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Good First time Ready to fly planes

PostPosted: Mon Apr 07, 2003 8:03 pm
by aeajr

Hello all you first time flyers.

I too am a first timer. However I am also one of these guys that goes into
intense research when I get interested in
something. After several months of research, talking to people, flyers and
non, I bought an Aerobird. It is a super value but there are other good
starters. Here are the plusses and minuses in my mind of the Aerobird.

Very inexpensive and rugged for a three channel starter - $160-$180
The plane comes complete and fully assembled. Charge the flight battery, put
on the wing, put the batteries in the transmitter and up you go! Even the
batteries for the transmitter are included. You will want to buy at least one
extra flight battery for about $25 so you can fly while you charge.

New flyers are going to crash, so you don't want something costly to start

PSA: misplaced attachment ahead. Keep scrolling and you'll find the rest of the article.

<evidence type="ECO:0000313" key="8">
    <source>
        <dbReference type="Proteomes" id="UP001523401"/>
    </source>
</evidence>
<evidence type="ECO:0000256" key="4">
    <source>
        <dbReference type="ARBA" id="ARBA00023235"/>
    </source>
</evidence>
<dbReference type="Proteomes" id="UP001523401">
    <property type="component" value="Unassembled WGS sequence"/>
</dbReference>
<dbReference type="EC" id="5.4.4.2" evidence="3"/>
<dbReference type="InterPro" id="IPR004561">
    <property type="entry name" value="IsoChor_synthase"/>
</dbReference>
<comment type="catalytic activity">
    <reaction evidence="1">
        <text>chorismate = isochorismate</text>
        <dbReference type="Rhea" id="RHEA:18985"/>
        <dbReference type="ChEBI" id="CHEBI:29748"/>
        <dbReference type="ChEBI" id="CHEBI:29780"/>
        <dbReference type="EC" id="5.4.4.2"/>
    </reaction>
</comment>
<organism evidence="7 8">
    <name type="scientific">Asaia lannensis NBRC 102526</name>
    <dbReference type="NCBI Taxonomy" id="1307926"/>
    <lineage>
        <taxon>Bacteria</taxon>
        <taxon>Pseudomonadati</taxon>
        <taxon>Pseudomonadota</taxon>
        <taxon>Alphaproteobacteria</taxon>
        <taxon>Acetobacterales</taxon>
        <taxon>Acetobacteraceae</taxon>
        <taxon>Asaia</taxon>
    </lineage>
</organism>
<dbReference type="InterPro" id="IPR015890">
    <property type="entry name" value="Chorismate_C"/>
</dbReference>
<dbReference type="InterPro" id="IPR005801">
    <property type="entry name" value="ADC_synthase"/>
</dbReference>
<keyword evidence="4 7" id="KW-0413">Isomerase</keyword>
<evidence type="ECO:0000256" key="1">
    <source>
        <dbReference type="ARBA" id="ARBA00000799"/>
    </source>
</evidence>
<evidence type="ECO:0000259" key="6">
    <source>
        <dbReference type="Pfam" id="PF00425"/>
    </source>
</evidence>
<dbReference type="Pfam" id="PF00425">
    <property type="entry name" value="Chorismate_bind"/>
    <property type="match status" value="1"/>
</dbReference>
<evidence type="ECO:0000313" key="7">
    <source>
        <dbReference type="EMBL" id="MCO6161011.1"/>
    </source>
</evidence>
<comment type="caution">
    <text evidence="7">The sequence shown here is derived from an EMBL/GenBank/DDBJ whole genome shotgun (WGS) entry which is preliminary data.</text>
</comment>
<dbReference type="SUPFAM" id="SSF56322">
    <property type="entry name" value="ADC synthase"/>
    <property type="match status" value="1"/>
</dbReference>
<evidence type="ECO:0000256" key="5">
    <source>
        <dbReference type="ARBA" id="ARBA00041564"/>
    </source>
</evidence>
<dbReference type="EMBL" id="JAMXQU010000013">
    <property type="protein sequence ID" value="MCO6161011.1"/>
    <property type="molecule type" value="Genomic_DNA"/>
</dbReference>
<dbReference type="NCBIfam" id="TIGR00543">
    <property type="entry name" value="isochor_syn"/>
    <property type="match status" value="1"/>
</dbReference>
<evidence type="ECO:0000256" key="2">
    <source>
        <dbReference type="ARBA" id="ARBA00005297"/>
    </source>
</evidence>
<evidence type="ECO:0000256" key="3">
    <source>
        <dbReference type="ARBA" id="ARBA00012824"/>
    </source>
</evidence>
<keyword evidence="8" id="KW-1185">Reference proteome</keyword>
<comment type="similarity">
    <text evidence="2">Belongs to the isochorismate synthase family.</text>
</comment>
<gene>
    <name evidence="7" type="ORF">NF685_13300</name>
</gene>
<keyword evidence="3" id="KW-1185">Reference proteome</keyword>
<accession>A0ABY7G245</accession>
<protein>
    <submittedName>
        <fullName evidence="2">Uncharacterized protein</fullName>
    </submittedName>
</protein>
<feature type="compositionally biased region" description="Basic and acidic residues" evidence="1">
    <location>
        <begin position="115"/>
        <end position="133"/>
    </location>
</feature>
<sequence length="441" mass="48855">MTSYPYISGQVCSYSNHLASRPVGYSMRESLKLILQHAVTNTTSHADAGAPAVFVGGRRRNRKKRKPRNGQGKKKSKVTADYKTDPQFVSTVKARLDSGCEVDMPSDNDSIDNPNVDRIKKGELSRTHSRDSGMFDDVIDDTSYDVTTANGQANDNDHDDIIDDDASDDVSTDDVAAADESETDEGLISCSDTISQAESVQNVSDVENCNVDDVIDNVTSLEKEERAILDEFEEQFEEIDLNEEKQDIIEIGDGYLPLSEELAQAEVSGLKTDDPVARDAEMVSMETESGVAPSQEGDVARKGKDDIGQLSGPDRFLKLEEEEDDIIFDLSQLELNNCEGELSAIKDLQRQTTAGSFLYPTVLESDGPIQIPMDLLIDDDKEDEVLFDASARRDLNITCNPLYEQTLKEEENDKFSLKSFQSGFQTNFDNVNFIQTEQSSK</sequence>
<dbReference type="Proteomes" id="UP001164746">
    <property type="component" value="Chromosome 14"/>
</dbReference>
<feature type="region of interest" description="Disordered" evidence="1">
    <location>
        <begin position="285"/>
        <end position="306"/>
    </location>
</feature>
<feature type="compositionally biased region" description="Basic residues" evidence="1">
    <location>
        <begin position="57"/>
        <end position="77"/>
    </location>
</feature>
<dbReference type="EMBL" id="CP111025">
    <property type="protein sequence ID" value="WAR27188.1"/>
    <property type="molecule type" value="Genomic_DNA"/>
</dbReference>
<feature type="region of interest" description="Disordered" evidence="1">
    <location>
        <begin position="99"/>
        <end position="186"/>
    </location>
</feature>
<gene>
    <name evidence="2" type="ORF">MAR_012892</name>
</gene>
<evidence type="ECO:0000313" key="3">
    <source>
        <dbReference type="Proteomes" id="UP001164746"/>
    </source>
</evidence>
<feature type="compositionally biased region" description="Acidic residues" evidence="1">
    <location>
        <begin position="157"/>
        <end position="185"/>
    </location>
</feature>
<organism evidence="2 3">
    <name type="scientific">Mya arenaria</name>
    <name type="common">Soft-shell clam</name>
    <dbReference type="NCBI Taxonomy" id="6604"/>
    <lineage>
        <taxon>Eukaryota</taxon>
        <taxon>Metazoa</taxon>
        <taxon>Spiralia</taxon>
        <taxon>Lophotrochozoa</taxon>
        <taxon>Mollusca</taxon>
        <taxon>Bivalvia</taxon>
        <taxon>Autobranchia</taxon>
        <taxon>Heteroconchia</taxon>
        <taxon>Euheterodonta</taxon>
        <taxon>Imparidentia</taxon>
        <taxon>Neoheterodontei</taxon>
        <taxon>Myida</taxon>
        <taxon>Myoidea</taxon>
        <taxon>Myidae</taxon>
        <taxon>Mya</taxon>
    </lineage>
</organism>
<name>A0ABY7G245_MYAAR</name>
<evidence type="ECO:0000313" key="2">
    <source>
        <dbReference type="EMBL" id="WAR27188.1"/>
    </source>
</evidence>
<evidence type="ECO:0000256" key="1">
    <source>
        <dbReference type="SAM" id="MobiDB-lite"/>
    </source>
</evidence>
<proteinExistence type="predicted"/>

with. The HobbyZone Firebird series are all great starters. The Aerobird is
the top of the line. All are pusher designs so they can take a nose crash
without damaging the motor. There is a full line of parts available at
reasonable cost. You can replace the whole main fuselage for $49 including
the motor and all the flight electronics. A wing is $15 and the tail is $7.
So, if you crash badly you can get everything for under $75 and you are back
in the with a three channel plane.

Batteries and charger:

The battery will run for a full 6-7 minutes at full throttle and 15 minutes+
at half throttle which is very long. Many planes in this class run 4-6
minutes. Also it comes with a peak charger that you can use in your car. A
peak charger won't over charge and you can charge at the field. Timer type
wall chargers mean you must charge at home and you can over charge and damage
the batteries. If you pick up two spare batteries you can stay in the air all
day. One in the plane, one cooling down and one on the charger. A full
charge takes about 40 minutes.

Easy to fly